"Grand Unified Theory" Ties life's loose strings together with humor by Pamela Powell

November 9th, 2016 Posted by Film Festivals, Review 0 thoughts on “"Grand Unified Theory" Ties life's loose strings together with humor by Pamela Powell”






When you hear the word ‘astrophysics,’ fun and laughter doesn’t come to mind.  However, thanks to David Ray’s new film “Grand Unified Theory,” we find humor in this very topic.  In the film, Albert is a father who is also a professor of astrophysics.  He sees the universe, but doesn’t always see his own world clearly as he navigates marriage and fatherhood.  On the surface, he and his family seem to be ordinraw_6678ary, going through typical growing pains.  But as we get to know them, they each have their unfulfilled wishes and quests in life.    In other words, they are just like you and me.  What makes this film truly stand out is the way the story is told.  Their lives parallel the professor’s lectures, creating hilariously insightful and unexpected situations.  It’s truly a fun look at life, love, family, and what it all means.



Albert (Scott Bellis) is a brilliant and beloved professor, striving to move up in his career.  Rita (Kendall Cross) is a stay-at-home mom who, like most moms, is the center of everyone’s universe as she makes lunches that no one takes (or appreciates) and still manages to keep everything on track.  Gordon lives at home and attends the local university.  He’s as bright as his father, but lacks confidence as he awkwardly and humorously seeks love.  And Lauren is an intelligent and tough-as-nails high school senior, constantly questioning authority and equality as she looks to her future.  Each of these characters has their own story to tell, but just like the universe, one action effects another and ultimately they intersect into an insightful and heartfelt story.  There might be an unexpected comet or two that throws off each of their stories in the most comedic of ways.

The entire cast melds seamlessly into a believable family.  Rita perfectly represents any 40-something mom as she is frustrated and bored in life and wants more.  Her relationship with her kids, especially Lauren, is so real and familiar as the two argue and discuss the day-to-day business.  The dialogue between the two of them is so natural that you feel like you’re in their home.  And Lauren’s bold questioning of her father’s perceptibly unequal decision-making, takes Albert down the proverbial rabbit hole as thraw_6898ere is no “right” answer.  And poor Gordon.  He’s so sweet and so smart, but so awkward.  We all knew a “Gordon” growing up.  There always has to be a counterbalance character to our main character and that comes in the form of  Victor (AndrewMcNee) who believes in magic.  Throw science out the window with this guy and this adds the element of ridiculousness that is absolutely perfect.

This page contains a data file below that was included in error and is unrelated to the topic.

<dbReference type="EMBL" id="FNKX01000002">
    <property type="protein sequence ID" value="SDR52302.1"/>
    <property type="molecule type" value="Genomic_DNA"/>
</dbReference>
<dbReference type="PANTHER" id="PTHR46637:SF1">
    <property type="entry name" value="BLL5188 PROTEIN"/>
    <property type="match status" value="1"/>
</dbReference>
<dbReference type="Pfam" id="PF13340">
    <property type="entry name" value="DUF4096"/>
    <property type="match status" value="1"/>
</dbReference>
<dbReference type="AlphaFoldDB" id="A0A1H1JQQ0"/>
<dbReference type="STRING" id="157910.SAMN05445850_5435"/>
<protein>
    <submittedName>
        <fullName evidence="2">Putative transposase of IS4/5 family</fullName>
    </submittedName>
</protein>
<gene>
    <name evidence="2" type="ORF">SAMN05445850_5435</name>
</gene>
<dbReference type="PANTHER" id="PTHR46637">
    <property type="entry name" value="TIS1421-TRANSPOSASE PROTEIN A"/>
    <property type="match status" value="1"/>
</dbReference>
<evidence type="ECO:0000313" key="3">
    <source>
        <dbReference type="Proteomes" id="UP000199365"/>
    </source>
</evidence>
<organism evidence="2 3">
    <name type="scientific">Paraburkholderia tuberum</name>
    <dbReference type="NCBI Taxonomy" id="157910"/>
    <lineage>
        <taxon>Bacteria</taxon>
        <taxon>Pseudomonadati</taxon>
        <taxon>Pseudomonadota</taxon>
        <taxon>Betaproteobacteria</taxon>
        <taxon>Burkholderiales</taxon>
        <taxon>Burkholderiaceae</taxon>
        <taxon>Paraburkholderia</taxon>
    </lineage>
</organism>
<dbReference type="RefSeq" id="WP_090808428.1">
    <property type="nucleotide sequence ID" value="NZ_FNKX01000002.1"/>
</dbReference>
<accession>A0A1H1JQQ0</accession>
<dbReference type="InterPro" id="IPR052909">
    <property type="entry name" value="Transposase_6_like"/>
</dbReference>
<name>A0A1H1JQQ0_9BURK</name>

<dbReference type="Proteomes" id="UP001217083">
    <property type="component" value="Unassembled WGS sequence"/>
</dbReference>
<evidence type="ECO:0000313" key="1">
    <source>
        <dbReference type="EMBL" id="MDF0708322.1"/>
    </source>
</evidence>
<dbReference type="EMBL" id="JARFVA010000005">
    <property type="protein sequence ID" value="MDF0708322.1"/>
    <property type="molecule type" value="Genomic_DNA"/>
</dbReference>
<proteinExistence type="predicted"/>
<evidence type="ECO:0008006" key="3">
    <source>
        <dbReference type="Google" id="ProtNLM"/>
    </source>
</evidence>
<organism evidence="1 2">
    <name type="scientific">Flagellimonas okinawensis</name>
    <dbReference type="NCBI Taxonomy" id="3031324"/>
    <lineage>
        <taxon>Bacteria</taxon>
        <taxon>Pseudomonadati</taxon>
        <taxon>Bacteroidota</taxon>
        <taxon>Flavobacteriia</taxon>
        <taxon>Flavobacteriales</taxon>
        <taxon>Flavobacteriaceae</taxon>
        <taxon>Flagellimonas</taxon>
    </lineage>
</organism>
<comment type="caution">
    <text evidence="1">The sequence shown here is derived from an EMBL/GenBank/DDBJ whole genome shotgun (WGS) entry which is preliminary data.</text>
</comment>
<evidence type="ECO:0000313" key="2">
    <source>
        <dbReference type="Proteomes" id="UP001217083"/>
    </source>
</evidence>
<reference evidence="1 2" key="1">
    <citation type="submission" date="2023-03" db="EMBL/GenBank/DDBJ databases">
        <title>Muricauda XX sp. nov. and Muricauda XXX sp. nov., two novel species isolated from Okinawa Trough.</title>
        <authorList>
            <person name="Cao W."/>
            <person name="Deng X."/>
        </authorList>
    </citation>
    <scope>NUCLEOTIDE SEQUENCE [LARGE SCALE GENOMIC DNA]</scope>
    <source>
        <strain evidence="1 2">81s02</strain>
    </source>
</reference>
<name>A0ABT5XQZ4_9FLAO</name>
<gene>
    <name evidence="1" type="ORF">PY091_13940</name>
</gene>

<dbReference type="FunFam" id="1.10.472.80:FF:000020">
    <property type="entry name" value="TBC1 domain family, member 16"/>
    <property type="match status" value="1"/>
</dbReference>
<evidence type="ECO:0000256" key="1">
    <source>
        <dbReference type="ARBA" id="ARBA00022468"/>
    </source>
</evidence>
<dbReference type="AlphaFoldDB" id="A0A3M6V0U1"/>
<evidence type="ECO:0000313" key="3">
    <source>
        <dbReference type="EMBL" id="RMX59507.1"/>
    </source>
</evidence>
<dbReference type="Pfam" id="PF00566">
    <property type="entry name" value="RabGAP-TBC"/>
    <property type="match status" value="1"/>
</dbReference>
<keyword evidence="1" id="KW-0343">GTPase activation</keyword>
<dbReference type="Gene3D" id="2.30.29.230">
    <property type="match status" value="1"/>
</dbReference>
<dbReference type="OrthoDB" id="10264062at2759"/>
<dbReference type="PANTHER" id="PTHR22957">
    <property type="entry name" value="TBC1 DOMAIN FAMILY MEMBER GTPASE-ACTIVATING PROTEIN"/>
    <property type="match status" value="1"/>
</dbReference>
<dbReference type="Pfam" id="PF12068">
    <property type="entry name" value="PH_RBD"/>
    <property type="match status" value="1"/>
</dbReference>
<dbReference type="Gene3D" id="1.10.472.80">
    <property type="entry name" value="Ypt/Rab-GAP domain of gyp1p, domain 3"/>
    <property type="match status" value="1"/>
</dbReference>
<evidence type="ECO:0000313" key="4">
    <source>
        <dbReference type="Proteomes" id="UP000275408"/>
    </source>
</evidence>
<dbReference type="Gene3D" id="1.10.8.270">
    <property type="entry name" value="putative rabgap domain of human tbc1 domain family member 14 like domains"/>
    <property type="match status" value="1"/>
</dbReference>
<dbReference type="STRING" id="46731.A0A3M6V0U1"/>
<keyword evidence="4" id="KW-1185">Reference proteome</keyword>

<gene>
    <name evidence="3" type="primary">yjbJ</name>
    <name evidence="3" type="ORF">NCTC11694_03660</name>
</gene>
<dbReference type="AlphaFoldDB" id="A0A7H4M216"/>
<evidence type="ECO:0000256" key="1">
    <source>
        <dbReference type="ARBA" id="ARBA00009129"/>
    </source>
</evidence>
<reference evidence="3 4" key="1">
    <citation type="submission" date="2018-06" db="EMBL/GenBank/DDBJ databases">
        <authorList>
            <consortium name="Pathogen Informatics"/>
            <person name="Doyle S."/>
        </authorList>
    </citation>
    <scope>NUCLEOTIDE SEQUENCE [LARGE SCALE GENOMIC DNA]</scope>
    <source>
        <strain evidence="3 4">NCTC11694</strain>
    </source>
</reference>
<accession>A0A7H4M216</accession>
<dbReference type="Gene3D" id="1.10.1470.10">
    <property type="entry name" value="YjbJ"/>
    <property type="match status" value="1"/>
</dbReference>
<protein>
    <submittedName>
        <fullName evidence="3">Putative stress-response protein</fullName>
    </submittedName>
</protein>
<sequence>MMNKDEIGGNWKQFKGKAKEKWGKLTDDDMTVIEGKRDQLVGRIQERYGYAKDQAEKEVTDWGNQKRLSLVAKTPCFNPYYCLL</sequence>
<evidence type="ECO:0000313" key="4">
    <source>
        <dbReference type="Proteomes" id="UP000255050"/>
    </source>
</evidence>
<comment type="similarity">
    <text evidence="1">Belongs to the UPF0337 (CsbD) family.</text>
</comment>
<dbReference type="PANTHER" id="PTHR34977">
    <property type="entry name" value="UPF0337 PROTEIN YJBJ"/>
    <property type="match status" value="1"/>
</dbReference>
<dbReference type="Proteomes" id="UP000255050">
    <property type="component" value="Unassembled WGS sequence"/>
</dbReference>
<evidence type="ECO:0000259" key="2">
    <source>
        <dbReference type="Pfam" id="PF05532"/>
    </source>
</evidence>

The film addresses not just parenthood, but sex and drugs, as well as communication.  Each character has  secrets and these lead to the funniest situations based on their own guilt.  The kids underestimate their parents, as all kids do, but as Albert points out he’s smart enough to figure out a tracking device on a phone.  Lauren is simply shocked by his techie abilities.  One of the many memorable lines in the movie is, “I am an astrophysicist…What does smart mean to you?”  And you’ve never seen a more unusual yet comedic verbal fight than one among college science professors that devolves into a fraw_6789ood fight.  I won’t even begin to tell you how these two intelligent parents argue.  So there!

Ray has found the ideal cast to portray each of these slightly over-the-top characters.  Bellis could easily be mistaken for a professor on a college campus and his lectures we hear make me want to go back to college.  Cross portrays Rita with intuitive depth and skillful comedic timing.  And  I can’t imagine anyone but Haynes as Gordon.  Grabinsky is simply stellar as Lauren as she reminds me of my own daughter.  She exhibits such skill and natural instinct in giving us a complexly  deep character that  she didn’t seem to be acting.  This is one of the best ensemble casts since “Don’t Think Twice.”

The cinematography and set design are also a part of this film that should be praised.  The lectures are beautifully filmed, bringing you not only into the large college classroom, but into the vast universe to which he is speaking.  Every scene is impeccably coordinated to be visually striking.  And with a script that is intellectually stimulating and funny, you have a recipe for great film.

The title of the film has many meanings on many levels.  The scientific definition of the Grand Unified Theory is not yet complete—just like our lives.   In the film,  we discover the universe and its rules and we learn about this family’s world and the ever chanraw_6704ging rules that govern them.  It’s a coming-of-age-for-a-family kind of film. While it tackles some rather deep concepts, (metacognition, interconnectivity) it keeps it lighthearted and fun.  Making sense of this world isn’t always easy, but this family reminds us of the times we need to cherish, even when things don’t follow the rules.

Don’t miss this brilliant comedy full of heart!  For more information about the film and how to see it at the Chicago Comedy Film Festival taking place November 10-12, 2016, go to ABOUT THE FESTIVALFOR TICKETSFOR MORE INFO ABOUT THE FILM


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